The United States has uncritically exported its law and policy on gender violence without regard to effectiveness or cultural context, and without asking what we might learn from efforts to combat gender violence in the rest of the world. This book asks that question. Comparative Perspectiveson Gender Violence: Lessons From Efforts Worldwide documents the global scope of gender violence, from countries where the legal response is just emerging to countries with longstanding law and policy regimes.I nformed by international human rights law,
The contributors to this volume analyse the effectiveness of the due diligence standard as well as other strategies to prevent and respond to violence against women by non-state actors taking into account contemporary problems that pose threats to women's rights.
Gendered Justice takes a unique, multi-layered look at the various elements that factor into our understanding of domestic violence and how the criminal justice system handles situations of domestic violence. The book focuses primarily on the role of gender, but also considers socio-economic status and race. Illustrated with case studies throughout, the book introduces major themes, such as the social construction of gender and victimology, as well as topics such as the portrayal of intimate partner violence in the media and how it shapes our understanding of violence.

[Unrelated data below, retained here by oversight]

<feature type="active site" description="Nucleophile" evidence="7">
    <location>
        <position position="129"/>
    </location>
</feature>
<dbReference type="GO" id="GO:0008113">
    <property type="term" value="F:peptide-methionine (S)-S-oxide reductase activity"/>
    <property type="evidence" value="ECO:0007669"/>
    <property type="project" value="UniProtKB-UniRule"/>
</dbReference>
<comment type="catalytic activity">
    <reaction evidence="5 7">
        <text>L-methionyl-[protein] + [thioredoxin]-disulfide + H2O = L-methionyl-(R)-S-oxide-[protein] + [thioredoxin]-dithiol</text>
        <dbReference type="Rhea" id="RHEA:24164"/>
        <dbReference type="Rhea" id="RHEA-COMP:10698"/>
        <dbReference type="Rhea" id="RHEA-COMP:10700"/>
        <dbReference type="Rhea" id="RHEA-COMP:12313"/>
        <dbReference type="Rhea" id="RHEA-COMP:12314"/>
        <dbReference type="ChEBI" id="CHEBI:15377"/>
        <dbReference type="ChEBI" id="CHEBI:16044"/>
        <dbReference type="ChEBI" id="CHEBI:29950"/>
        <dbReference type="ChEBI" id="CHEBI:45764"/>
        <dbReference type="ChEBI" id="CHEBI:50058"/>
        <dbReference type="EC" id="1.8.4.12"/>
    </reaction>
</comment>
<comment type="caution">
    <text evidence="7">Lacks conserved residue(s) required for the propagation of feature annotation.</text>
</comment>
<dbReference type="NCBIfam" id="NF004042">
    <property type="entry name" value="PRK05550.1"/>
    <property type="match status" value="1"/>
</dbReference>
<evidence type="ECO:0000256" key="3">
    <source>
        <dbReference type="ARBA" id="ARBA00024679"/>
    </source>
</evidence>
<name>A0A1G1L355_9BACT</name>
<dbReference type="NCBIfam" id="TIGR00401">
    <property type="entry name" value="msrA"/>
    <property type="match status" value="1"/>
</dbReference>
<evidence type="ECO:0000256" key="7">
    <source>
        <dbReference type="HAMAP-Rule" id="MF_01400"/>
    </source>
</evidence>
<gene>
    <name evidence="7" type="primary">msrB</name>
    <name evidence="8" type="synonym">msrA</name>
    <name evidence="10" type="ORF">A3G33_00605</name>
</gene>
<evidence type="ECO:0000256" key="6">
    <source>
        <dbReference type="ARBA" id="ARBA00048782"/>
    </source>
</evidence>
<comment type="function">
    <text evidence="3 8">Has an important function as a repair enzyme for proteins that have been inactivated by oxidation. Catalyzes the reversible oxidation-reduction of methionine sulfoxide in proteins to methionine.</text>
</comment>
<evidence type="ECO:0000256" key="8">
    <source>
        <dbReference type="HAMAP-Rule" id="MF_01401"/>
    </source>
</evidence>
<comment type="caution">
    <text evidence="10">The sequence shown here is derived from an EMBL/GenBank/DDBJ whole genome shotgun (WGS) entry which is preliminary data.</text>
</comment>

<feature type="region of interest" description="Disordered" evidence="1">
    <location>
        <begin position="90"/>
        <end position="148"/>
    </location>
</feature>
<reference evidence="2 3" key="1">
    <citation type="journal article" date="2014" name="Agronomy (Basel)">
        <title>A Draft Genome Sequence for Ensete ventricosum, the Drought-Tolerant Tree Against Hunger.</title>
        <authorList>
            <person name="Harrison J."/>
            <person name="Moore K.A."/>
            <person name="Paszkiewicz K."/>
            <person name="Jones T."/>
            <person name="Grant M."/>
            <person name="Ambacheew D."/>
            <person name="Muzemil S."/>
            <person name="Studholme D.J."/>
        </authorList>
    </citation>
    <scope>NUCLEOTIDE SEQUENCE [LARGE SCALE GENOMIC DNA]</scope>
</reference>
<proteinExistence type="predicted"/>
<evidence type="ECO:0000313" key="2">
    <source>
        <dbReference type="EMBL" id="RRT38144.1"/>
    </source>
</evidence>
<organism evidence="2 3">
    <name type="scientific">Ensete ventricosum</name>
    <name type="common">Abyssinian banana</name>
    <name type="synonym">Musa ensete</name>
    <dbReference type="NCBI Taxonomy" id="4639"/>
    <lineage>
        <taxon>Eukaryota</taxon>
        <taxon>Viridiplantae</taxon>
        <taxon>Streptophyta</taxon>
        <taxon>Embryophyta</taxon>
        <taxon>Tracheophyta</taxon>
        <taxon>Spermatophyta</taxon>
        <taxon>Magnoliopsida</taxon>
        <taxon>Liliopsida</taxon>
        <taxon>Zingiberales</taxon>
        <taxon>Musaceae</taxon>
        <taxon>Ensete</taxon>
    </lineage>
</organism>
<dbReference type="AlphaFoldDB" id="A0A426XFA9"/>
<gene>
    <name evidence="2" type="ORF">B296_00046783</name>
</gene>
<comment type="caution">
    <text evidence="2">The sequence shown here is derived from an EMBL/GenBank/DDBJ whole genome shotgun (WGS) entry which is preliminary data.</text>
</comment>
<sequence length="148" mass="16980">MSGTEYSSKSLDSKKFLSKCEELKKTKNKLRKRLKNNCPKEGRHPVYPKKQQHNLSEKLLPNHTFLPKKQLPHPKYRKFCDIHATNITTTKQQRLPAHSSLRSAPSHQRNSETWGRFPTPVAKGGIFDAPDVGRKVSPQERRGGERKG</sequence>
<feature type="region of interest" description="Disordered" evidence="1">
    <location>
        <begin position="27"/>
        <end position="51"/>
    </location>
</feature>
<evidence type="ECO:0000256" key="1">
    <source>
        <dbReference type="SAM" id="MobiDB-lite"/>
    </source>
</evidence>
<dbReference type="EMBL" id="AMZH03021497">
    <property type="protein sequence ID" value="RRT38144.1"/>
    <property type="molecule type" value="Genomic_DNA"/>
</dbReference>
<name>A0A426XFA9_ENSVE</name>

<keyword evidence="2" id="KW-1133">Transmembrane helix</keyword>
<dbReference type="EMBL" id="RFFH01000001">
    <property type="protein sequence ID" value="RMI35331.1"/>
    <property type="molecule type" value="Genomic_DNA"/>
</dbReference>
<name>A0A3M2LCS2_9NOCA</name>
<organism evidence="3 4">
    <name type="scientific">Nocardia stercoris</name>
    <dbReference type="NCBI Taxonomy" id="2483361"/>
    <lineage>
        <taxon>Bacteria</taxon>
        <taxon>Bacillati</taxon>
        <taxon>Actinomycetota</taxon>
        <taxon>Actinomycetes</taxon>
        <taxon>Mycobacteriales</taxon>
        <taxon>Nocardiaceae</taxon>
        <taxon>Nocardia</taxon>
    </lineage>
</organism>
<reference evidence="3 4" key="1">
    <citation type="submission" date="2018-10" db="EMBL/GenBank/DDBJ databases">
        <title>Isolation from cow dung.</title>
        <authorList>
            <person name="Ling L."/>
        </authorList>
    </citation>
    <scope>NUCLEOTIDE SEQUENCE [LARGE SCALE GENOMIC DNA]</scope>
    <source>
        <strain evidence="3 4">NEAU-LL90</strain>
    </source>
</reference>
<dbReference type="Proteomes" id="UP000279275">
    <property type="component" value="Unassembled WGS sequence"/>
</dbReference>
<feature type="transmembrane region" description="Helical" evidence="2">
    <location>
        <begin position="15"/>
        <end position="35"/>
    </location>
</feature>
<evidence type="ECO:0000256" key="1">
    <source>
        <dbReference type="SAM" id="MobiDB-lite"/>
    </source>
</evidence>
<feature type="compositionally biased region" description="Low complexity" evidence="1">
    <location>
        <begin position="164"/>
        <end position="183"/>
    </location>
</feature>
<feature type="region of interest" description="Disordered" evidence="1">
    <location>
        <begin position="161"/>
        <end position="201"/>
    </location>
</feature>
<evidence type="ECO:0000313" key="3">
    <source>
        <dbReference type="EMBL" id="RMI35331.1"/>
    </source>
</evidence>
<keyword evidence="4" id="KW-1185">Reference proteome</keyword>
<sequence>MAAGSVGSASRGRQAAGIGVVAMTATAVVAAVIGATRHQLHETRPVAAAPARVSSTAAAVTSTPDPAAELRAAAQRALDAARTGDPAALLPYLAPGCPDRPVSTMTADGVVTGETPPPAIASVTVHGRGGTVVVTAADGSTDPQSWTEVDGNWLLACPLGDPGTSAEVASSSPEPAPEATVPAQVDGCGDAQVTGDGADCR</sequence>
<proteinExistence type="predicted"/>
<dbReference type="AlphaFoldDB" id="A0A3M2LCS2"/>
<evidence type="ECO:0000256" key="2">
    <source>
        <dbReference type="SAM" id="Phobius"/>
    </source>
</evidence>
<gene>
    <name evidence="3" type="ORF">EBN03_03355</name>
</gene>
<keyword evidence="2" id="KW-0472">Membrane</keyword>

Knowing Victims explores the theme of victimhood in contemporary feminism and politics. It focuses on popular and scholarly constructions of feminism as 'victim feminism' - an ideology of passive victimhood that denies women's agency - and provides the first comprehensive analysis of the debate about this ideology which has unfolded among feminists since the 1980s. The book critically examines a movement away from the language of victimhood across a wide array of discourses, and the neoliberal replacement of the concept of structural oppression with the concept of personal responsibility.
Arguing that law must be looked at holistically, this book investigates the 'hidden gender' of the so-called neutral or objective legal principles that structure the law addressing violence against women. Adopting an explicitly feminist perspective, it investigates how legal responses to violence against women presuppose, maintain and perpetuate a certain context that may not in fact reflect women's experiences. Carline and Easteal draw upon relevant legislation, case law and secondary studies from a range of territories, including Australia, England and Wales, the United States, Canada and Europe, to contextualize and critique different policy responses.